SALVATORE ASSOCIATES + CAMA, INC.
Firm's role on the project: Planning, Programming, Architecture, Design, Interiors
The interdisciplinary design team pursued the creation of a total environment of care with the following objectives:
- Reduce patient and visitor stress
- Reduce wait times and improve flow
- Improve staff sightlines both for security as well as clinical care
- Capture natural light and views of nature at an urban edge
The team was challenged to plan and design a facility that would accommodate the delivery of new models of care. The major challenge involved adding 20,000 square feet of new construction to 32,000 square feet of existing operational space.
Upon entering the new adult emergency environment of care (EEOC) patients and families are greeted by a triage nurse and a registration staff team. Name and chief complaint are requested as they are visually triaged by the nurse and immediately escorted to the appropriate care area. Further triage and diagnostics are done once assigned to care staff and location. Should the initial triage require a physical examination, triage rooms have been located behind the three initial triage/quick registration desks. Once assigned to the appropriate care location, unobstructed views support a highly technical and critical operation by improving communication between caregivers. This proposed process is to assure the appropriate level of care and expedite delivery of care for each patient.
Chair-centric care delivery has been approved for patients triaged at Emergency Severity Index (ESI) Levels 4 and 5 and some preliminary findings are indicating that this approach reduces patient stress, medication levels, and required square footage while increasing patient satisfaction and throughput. A research study has been planned to collect data that will further question or support these findings.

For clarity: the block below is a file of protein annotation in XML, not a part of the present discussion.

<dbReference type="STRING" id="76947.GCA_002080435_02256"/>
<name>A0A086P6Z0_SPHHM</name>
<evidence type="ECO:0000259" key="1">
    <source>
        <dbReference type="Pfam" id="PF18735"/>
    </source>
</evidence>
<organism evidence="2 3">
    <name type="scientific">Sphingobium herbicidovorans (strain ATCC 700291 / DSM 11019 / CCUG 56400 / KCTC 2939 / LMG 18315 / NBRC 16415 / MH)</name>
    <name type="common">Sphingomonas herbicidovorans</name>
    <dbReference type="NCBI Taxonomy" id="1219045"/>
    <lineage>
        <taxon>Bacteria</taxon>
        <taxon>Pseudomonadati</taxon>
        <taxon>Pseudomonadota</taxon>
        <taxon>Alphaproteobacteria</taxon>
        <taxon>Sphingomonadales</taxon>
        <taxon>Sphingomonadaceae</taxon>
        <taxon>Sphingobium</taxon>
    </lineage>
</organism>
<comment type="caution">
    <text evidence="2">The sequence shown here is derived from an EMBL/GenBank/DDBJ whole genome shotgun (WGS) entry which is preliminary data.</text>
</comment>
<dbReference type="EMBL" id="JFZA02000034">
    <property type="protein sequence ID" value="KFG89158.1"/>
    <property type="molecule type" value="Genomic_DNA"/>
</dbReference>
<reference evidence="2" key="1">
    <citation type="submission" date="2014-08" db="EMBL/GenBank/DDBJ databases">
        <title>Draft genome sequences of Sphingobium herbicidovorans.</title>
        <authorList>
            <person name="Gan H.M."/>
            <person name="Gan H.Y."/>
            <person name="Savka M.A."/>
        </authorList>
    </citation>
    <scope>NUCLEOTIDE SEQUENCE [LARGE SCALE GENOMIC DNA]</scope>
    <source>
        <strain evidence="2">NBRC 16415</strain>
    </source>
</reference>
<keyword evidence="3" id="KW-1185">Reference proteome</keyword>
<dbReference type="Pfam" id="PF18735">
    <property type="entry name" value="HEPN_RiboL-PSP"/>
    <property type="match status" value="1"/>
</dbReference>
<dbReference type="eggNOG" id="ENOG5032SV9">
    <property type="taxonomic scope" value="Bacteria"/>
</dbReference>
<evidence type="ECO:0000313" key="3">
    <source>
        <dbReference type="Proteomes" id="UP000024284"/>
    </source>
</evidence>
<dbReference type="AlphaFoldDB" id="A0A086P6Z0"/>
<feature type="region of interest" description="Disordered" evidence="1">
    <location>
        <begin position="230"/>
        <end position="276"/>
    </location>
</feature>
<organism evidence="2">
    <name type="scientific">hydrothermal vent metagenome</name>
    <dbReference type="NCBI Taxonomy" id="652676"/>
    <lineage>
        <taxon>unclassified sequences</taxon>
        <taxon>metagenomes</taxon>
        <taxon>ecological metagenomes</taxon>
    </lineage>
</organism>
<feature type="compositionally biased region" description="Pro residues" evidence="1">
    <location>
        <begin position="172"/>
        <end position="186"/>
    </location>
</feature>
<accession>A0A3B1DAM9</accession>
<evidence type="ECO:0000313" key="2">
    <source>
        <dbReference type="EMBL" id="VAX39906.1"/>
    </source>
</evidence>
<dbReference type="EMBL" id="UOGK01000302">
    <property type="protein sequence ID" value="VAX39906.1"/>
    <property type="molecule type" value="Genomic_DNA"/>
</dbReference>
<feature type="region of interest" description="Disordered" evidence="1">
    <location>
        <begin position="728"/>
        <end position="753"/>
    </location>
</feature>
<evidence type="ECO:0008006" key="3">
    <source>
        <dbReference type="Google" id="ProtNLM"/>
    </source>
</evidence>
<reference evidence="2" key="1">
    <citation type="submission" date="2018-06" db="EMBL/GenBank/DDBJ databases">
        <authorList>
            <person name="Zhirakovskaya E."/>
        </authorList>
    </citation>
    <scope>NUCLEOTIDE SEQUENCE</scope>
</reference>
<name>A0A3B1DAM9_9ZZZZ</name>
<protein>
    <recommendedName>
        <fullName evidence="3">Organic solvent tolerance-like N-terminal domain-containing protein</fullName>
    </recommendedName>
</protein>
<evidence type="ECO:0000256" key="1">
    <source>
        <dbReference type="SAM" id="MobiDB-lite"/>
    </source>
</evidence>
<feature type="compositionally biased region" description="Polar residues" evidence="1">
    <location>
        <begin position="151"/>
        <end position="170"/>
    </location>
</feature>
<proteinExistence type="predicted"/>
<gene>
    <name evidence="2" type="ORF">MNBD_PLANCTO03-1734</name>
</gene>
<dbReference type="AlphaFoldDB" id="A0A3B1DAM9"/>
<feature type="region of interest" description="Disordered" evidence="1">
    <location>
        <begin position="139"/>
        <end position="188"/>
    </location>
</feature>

Safety is an issue in urban healthcare settings but corresponding design solutions should never compromise the healing environment. Security is strategically located adjacent to the triage desks to allow for direct visual and physical access to the entrance and family support areas without overwhelming the entry experience. The glass curtain wall system and the adjacent glass vestibule allow visual assessment of any potential threat prior to entering the building, while also calming visitors with views of the outdoors and daylight.
Visual access to nature and natural light were also maximized in both the clinical/staff and public areas. The image exemplifies the implementation of this design intervention in a chair-centric exam area. Art-enhanced wayfinding solutions were also incorporated into this project. Regionally specific artwork is strategically placed to create memorable moments and provides direction and diversion.